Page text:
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That thou, Lord Guilford, and the Lady Jane,
Do instantly renounce, abjure your heresy,
And yield obedience to the see of Rome.

L. y. Gray. What! turn apostate ?
Guil. Ha! forego my faith!

Gar. This one condition only seals your pardon:
Butif, through pride of heart, and stubborn obstinacy,
With wilful liands you push the blessing from you,
“ And shut your eyes against such manifest light,"
Know ye, your former sentence stands confirm’d,
And you must die to-day.

Pem. 'Tis false as hell: The mercy of the queen was free and full. Think’st thou that princes merchandize their grace, As Roman priests their pardons ? “ Do they barter, “ Screw up, like you, the buyer to a price, " And doubly sell what was design’d a gift?” Gar. My lord, this language ill beseems your noble

ness ; Nor come I here to bandy words with madmen. Behold the royal signet of the queen, Which amply speaks her meaning. You, the pris'ners, Have heard, at large, its purport, and must instantly Resolve upon the choice of life or death.

Pem. Curse on -But wherefore do I loiter here? I'll to the queen this moment, and there know What 'tis this mischief-making priest intends. [Exit.

Gar. Your wisdom points you out a proper course. A word with you, Lieutenant.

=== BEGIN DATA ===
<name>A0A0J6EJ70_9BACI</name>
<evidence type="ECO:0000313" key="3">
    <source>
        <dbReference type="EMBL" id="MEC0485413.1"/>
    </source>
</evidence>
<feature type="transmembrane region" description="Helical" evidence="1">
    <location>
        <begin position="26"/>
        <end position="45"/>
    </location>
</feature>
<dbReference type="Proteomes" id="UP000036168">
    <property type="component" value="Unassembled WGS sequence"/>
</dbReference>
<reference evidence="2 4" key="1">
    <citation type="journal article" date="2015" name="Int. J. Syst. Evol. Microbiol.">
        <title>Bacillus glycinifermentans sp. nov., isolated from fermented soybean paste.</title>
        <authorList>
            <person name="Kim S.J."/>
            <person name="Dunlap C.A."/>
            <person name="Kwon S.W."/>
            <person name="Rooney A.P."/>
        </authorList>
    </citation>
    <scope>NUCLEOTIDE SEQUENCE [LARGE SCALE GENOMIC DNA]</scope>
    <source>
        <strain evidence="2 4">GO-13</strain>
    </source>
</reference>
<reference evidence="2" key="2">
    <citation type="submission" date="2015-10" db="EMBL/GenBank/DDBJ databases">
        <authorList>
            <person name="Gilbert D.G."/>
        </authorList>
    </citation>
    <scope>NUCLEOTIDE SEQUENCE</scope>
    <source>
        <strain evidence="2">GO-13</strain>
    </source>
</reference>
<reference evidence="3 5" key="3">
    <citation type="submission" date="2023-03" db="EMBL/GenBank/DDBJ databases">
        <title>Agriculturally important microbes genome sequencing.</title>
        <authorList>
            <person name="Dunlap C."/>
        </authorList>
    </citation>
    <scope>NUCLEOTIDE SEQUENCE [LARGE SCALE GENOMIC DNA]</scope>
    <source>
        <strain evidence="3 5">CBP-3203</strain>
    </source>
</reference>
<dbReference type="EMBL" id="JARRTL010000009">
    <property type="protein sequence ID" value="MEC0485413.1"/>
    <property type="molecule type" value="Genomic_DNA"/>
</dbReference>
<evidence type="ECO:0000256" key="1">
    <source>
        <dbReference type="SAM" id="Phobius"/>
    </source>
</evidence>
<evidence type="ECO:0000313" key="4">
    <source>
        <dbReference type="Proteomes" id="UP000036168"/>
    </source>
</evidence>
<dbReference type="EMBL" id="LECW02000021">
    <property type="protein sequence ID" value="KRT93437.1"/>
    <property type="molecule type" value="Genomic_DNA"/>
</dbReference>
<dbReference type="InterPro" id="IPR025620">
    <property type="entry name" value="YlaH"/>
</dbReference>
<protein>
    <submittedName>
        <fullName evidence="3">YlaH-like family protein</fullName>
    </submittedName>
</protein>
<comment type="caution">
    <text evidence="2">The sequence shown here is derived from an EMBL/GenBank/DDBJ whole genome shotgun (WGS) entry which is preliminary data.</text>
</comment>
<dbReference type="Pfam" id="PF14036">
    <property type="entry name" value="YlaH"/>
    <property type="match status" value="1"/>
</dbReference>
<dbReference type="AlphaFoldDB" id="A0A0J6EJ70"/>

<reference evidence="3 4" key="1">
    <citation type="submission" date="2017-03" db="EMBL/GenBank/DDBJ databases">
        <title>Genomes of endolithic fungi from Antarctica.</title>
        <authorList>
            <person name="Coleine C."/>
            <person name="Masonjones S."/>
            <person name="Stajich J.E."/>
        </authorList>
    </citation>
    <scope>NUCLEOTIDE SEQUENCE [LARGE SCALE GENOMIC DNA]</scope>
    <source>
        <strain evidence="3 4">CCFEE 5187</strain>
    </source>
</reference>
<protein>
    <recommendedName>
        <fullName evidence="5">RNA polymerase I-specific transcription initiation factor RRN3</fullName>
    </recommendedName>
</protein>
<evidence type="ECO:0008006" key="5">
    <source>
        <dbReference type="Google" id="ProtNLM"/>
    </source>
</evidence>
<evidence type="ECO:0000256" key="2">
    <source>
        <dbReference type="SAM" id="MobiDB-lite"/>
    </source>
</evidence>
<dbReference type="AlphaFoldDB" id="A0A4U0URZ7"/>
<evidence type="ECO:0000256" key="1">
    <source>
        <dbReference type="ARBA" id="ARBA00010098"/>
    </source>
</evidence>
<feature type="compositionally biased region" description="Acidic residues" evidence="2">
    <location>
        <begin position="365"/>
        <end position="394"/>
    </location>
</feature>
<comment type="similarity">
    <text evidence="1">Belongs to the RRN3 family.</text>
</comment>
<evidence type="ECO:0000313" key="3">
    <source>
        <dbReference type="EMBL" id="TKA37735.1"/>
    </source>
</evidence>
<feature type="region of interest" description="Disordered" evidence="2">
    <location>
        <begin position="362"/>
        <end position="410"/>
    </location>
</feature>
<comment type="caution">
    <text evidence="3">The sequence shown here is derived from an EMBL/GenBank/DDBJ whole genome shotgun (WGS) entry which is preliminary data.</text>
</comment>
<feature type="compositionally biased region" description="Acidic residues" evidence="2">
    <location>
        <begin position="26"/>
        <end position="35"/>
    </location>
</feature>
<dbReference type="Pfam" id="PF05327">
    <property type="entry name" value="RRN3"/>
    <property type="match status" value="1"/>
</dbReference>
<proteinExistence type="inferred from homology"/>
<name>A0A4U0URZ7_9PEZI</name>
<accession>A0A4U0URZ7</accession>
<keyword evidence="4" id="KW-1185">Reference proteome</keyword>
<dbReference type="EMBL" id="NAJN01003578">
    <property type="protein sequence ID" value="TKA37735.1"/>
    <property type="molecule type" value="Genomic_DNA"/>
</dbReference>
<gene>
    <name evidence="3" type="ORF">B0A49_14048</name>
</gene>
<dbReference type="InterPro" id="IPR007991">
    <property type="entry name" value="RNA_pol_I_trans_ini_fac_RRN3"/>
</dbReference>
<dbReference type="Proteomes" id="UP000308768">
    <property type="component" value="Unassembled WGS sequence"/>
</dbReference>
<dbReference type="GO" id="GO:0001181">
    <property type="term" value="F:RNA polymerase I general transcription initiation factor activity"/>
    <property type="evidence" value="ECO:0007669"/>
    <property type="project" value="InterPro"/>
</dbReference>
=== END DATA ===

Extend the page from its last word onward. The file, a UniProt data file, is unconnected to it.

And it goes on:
[Talks with the Lieutenant aside.

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Guil. Must we part then? What are those hopes that flatter'd us but now; Those joys, that, like the spring, with all its flow’rs, Pour'd out their pleasures ev'ry where around us ? In one poor minute gone; “ at once they wither'd, " And left their place all desolate behind them." L. 7. Gray. Such is this foolish world, and such

the certainty
Of all the boasted blessings it bestows :
Then, Guilford, let us have no more to do with it;
Think only how to leave it as we ought ;
“ But trust no more, and be deceiv'd no more."

Guil. Yes, I will copy thy divine example,
" And tread the paths are pointed out by thee :"
By thee instructed, to the fatal block
I bend my head with joy, and think it happiness
To give my life a ransom for my

faith. “ From thee, thou angel of my heart, I learn “ That greatest, hardest task, to part with thee." L. J. Gray. Oh, gloriously resolv'd! “ Heav'n is

my witness, “ My heart rejoices in thee more ev'n now, “ Thus constant as thou art, in death thus faithful, “ Than when the holy priest first join'd our hands, " And knit the sacred knot of bridal love." Gar. The day wears fast; Lord Guilford, have you

thought ?
Will you lay hold on life?

Guil. What are the terms ?
Gar. Death, or the mass, attend you.

Guil. 'Tis determin'd: Lead to the scaffold.

Gar. Bear him to his fate.

Guil. Oh, let me fold thee once more in my arms, Thou dearest treasure of my heart, and print A dying husband's kiss upon thy lip! Shall we not live again, ev'n in those forms ? Shall I not gaze upon thee with these eyes ? L. 7. Gray. Oh, wherefore dost thou sooth me

with thy softness ?
Why dost thou wind thyself about my heart,
And make this separation painful to us ?
“ Here break we off at once; and let us now,
“ Forgetting ceremony, like two friends